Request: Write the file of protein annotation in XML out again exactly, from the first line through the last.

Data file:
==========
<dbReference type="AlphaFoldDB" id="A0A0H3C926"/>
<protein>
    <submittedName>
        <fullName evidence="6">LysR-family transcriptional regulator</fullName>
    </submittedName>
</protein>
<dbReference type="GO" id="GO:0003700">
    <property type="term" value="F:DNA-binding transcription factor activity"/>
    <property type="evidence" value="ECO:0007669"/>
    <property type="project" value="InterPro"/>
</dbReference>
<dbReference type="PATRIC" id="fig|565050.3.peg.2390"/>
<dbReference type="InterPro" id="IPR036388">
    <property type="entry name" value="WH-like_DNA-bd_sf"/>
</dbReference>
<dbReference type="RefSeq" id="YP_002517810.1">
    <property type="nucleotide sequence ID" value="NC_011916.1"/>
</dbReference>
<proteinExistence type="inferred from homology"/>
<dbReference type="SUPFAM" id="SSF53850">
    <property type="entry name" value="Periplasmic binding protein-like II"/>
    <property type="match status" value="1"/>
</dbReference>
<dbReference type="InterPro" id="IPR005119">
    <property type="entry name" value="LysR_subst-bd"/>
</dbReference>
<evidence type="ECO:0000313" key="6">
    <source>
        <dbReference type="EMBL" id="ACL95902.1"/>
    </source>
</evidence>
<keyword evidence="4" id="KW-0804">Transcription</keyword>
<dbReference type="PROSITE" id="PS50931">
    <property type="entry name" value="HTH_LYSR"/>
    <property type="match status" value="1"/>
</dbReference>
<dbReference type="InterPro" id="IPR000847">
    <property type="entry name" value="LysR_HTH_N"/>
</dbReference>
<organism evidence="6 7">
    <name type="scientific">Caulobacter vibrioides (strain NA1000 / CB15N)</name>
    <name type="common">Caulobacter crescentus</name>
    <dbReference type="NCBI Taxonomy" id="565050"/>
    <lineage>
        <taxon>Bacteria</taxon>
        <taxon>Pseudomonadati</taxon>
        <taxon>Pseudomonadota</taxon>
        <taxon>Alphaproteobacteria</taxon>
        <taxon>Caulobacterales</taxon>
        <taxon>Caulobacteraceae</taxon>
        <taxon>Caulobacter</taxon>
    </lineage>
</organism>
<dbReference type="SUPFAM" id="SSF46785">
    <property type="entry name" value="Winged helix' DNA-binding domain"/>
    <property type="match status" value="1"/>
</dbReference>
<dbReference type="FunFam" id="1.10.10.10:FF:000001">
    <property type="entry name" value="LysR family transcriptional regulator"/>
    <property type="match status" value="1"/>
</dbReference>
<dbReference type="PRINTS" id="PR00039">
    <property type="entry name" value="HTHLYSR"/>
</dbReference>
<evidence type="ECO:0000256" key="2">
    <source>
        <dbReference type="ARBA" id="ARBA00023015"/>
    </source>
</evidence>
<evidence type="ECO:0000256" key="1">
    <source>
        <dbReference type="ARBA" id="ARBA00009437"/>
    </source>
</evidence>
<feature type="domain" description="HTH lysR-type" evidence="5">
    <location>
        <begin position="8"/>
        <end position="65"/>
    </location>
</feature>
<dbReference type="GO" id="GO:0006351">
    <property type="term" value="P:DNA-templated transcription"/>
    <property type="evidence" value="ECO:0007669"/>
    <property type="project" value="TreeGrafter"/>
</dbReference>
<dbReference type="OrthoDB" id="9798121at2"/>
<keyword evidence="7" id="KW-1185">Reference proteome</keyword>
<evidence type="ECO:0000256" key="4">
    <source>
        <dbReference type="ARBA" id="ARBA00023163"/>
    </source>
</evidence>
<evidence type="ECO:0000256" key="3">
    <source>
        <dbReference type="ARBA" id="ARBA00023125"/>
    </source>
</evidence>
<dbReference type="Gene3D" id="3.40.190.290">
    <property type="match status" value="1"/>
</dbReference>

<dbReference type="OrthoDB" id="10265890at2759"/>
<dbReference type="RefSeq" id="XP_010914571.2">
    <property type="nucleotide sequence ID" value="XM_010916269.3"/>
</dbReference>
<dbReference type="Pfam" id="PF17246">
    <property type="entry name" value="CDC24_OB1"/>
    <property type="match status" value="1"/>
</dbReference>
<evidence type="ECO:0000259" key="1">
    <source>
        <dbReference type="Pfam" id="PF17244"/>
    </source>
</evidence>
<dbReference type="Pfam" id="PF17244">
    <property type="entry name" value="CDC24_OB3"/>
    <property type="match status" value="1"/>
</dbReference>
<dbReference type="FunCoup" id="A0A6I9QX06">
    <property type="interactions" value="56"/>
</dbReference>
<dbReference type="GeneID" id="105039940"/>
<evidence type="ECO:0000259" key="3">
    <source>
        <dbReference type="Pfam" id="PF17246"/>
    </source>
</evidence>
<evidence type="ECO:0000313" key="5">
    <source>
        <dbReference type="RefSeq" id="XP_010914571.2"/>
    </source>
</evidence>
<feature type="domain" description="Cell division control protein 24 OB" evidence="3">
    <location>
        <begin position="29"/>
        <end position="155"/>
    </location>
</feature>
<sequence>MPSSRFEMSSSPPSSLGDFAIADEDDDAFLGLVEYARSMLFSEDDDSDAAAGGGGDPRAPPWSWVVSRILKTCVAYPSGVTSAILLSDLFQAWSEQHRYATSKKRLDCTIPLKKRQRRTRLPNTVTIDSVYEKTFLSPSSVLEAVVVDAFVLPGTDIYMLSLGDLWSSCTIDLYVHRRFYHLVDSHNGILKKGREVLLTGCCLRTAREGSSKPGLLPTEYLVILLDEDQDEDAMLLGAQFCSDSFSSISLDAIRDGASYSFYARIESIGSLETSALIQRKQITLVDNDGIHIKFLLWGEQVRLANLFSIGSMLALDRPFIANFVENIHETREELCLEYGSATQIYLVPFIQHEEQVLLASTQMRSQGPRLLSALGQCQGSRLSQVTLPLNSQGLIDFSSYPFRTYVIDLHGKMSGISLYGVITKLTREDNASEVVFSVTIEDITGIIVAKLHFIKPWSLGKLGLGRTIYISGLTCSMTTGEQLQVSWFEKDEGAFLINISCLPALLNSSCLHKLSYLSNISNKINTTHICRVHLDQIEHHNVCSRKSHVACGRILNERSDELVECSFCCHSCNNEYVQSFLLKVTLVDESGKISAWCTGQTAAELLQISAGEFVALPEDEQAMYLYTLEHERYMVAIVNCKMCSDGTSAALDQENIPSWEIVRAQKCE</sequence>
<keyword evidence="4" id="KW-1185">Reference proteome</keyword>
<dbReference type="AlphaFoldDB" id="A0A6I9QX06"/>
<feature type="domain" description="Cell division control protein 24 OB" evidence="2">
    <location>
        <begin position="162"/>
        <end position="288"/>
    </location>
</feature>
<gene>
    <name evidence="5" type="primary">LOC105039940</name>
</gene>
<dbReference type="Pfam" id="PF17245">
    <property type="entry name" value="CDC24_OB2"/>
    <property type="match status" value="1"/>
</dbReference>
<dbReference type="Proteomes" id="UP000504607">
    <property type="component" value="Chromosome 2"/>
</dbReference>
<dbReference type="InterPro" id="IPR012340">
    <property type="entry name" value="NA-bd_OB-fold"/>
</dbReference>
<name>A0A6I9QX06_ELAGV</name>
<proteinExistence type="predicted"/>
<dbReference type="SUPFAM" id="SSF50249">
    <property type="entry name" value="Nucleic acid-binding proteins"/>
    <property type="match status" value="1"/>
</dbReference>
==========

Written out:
<dbReference type="AlphaFoldDB" id="A0A0H3C926"/>
<protein>
    <submittedName>
        <fullName evidence="6">LysR-family transcriptional regulator</fullName>
    </submittedName>
</protein>
<dbReference type="GO" id="GO:0003700">
    <property type="term" value="F:DNA-binding transcription factor activity"/>
    <property type="evidence" value="ECO:0007669"/>
    <property type="project" value="InterPro"/>
</dbReference>
<dbReference type="PATRIC" id="fig|565050.3.peg.2390"/>
<dbReference type="InterPro" id="IPR036388">
    <property type="entry name" value="WH-like_DNA-bd_sf"/>
</dbReference>
<dbReference type="RefSeq" id="YP_002517810.1">
    <property type="nucleotide sequence ID" value="NC_011916.1"/>
</dbReference>
<proteinExistence type="inferred from homology"/>
<dbReference type="SUPFAM" id="SSF53850">
    <property type="entry name" value="Periplasmic binding protein-like II"/>
    <property type="match status" value="1"/>
</dbReference>
<dbReference type="InterPro" id="IPR005119">
    <property type="entry name" value="LysR_subst-bd"/>
</dbReference>
<evidence type="ECO:0000313" key="6">
    <source>
        <dbReference type="EMBL" id="ACL95902.1"/>
    </source>
</evidence>
<keyword evidence="4" id="KW-0804">Transcription</keyword>
<dbReference type="PROSITE" id="PS50931">
    <property type="entry name" value="HTH_LYSR"/>
    <property type="match status" value="1"/>
</dbReference>
<dbReference type="InterPro" id="IPR000847">
    <property type="entry name" value="LysR_HTH_N"/>
</dbReference>
<organism evidence="6 7">
    <name type="scientific">Caulobacter vibrioides (strain NA1000 / CB15N)</name>
    <name type="common">Caulobacter crescentus</name>
    <dbReference type="NCBI Taxonomy" id="565050"/>
    <lineage>
        <taxon>Bacteria</taxon>
        <taxon>Pseudomonadati</taxon>
        <taxon>Pseudomonadota</taxon>
        <taxon>Alphaproteobacteria</taxon>
        <taxon>Caulobacterales</taxon>
        <taxon>Caulobacteraceae</taxon>
        <taxon>Caulobacter</taxon>
    </lineage>
</organism>
<dbReference type="SUPFAM" id="SSF46785">
    <property type="entry name" value="Winged helix' DNA-binding domain"/>
    <property type="match status" value="1"/>
</dbReference>
<dbReference type="FunFam" id="1.10.10.10:FF:000001">
    <property type="entry name" value="LysR family transcriptional regulator"/>
    <property type="match status" value="1"/>
</dbReference>
<dbReference type="PRINTS" id="PR00039">
    <property type="entry name" value="HTHLYSR"/>
</dbReference>
<evidence type="ECO:0000256" key="2">
    <source>
        <dbReference type="ARBA" id="ARBA00023015"/>
    </source>
</evidence>
<evidence type="ECO:0000256" key="1">
    <source>
        <dbReference type="ARBA" id="ARBA00009437"/>
    </source>
</evidence>
<feature type="domain" description="HTH lysR-type" evidence="5">
    <location>
        <begin position="8"/>
        <end position="65"/>
    </location>
</feature>
<dbReference type="GO" id="GO:0006351">
    <property type="term" value="P:DNA-templated transcription"/>
    <property type="evidence" value="ECO:0007669"/>
    <property type="project" value="TreeGrafter"/>
</dbReference>
<dbReference type="OrthoDB" id="9798121at2"/>
<keyword evidence="7" id="KW-1185">Reference proteome</keyword>
<evidence type="ECO:0000256" key="4">
    <source>
        <dbReference type="ARBA" id="ARBA00023163"/>
    </source>
</evidence>
<evidence type="ECO:0000256" key="3">
    <source>
        <dbReference type="ARBA" id="ARBA00023125"/>
    </source>
</evidence>
<dbReference type="Gene3D" id="3.40.190.290">
    <property type="match status" value="1"/>
</dbReference>

<dbReference type="OrthoDB" id="10265890at2759"/>
<dbReference type="RefSeq" id="XP_010914571.2">
    <property type="nucleotide sequence ID" value="XM_010916269.3"/>
</dbReference>
<dbReference type="Pfam" id="PF17246">
    <property type="entry name" value="CDC24_OB1"/>
    <property type="match status" value="1"/>
</dbReference>
<evidence type="ECO:0000259" key="1">
    <source>
        <dbReference type="Pfam" id="PF17244"/>
    </source>
</evidence>
<dbReference type="Pfam" id="PF17244">
    <property type="entry name" value="CDC24_OB3"/>
    <property type="match status" value="1"/>
</dbReference>
<dbReference type="FunCoup" id="A0A6I9QX06">
    <property type="interactions" value="56"/>
</dbReference>
<dbReference type="GeneID" id="105039940"/>
<evidence type="ECO:0000259" key="3">
    <source>
        <dbReference type="Pfam" id="PF17246"/>
    </source>
</evidence>
<evidence type="ECO:0000313" key="5">
    <source>
        <dbReference type="RefSeq" id="XP_010914571.2"/>
    </source>
</evidence>
<feature type="domain" description="Cell division control protein 24 OB" evidence="3">
    <location>
        <begin position="29"/>
        <end position="155"/>
    </location>
</feature>
<sequence>MPSSRFEMSSSPPSSLGDFAIADEDDDAFLGLVEYARSMLFSEDDDSDAAAGGGGDPRAPPWSWVVSRILKTCVAYPSGVTSAILLSDLFQAWSEQHRYATSKKRLDCTIPLKKRQRRTRLPNTVTIDSVYEKTFLSPSSVLEAVVVDAFVLPGTDIYMLSLGDLWSSCTIDLYVHRRFYHLVDSHNGILKKGREVLLTGCCLRTAREGSSKPGLLPTEYLVILLDEDQDEDAMLLGAQFCSDSFSSISLDAIRDGASYSFYARIESIGSLETSALIQRKQITLVDNDGIHIKFLLWGEQVRLANLFSIGSMLALDRPFIANFVENIHETREELCLEYGSATQIYLVPFIQHEEQVLLASTQMRSQGPRLLSALGQCQGSRLSQVTLPLNSQGLIDFSSYPFRTYVIDLHGKMSGISLYGVITKLTREDNASEVVFSVTIEDITGIIVAKLHFIKPWSLGKLGLGRTIYISGLTCSMTTGEQLQVSWFEKDEGAFLINISCLPALLNSSCLHKLSYLSNISNKINTTHICRVHLDQIEHHNVCSRKSHVACGRILNERSDELVECSFCCHSCNNEYVQSFLLKVTLVDESGKISAWCTGQTAAELLQISAGEFVALPEDEQAMYLYTLEHERYMVAIVNCKMCSDGTSAALDQENIPSWEIVRAQKCE</sequence>
<keyword evidence="4" id="KW-1185">Reference proteome</keyword>
<dbReference type="AlphaFoldDB" id="A0A6I9QX06"/>
<feature type="domain" description="Cell division control protein 24 OB" evidence="2">
    <location>
        <begin position="162"/>
        <end position="288"/>
    </location>
</feature>
<gene>
    <name evidence="5" type="primary">LOC105039940</name>
</gene>
<dbReference type="Pfam" id="PF17245">
    <property type="entry name" value="CDC24_OB2"/>
    <property type="match status" value="1"/>
</dbReference>
<dbReference type="Proteomes" id="UP000504607">
    <property type="component" value="Chromosome 2"/>
</dbReference>
<dbReference type="InterPro" id="IPR012340">
    <property type="entry name" value="NA-bd_OB-fold"/>
</dbReference>
<name>A0A6I9QX06_ELAGV</name>
<proteinExistence type="predicted"/>
<dbReference type="SUPFAM" id="SSF50249">
    <property type="entry name" value="Nucleic acid-binding proteins"/>
    <property type="match status" value="1"/>
</dbReference>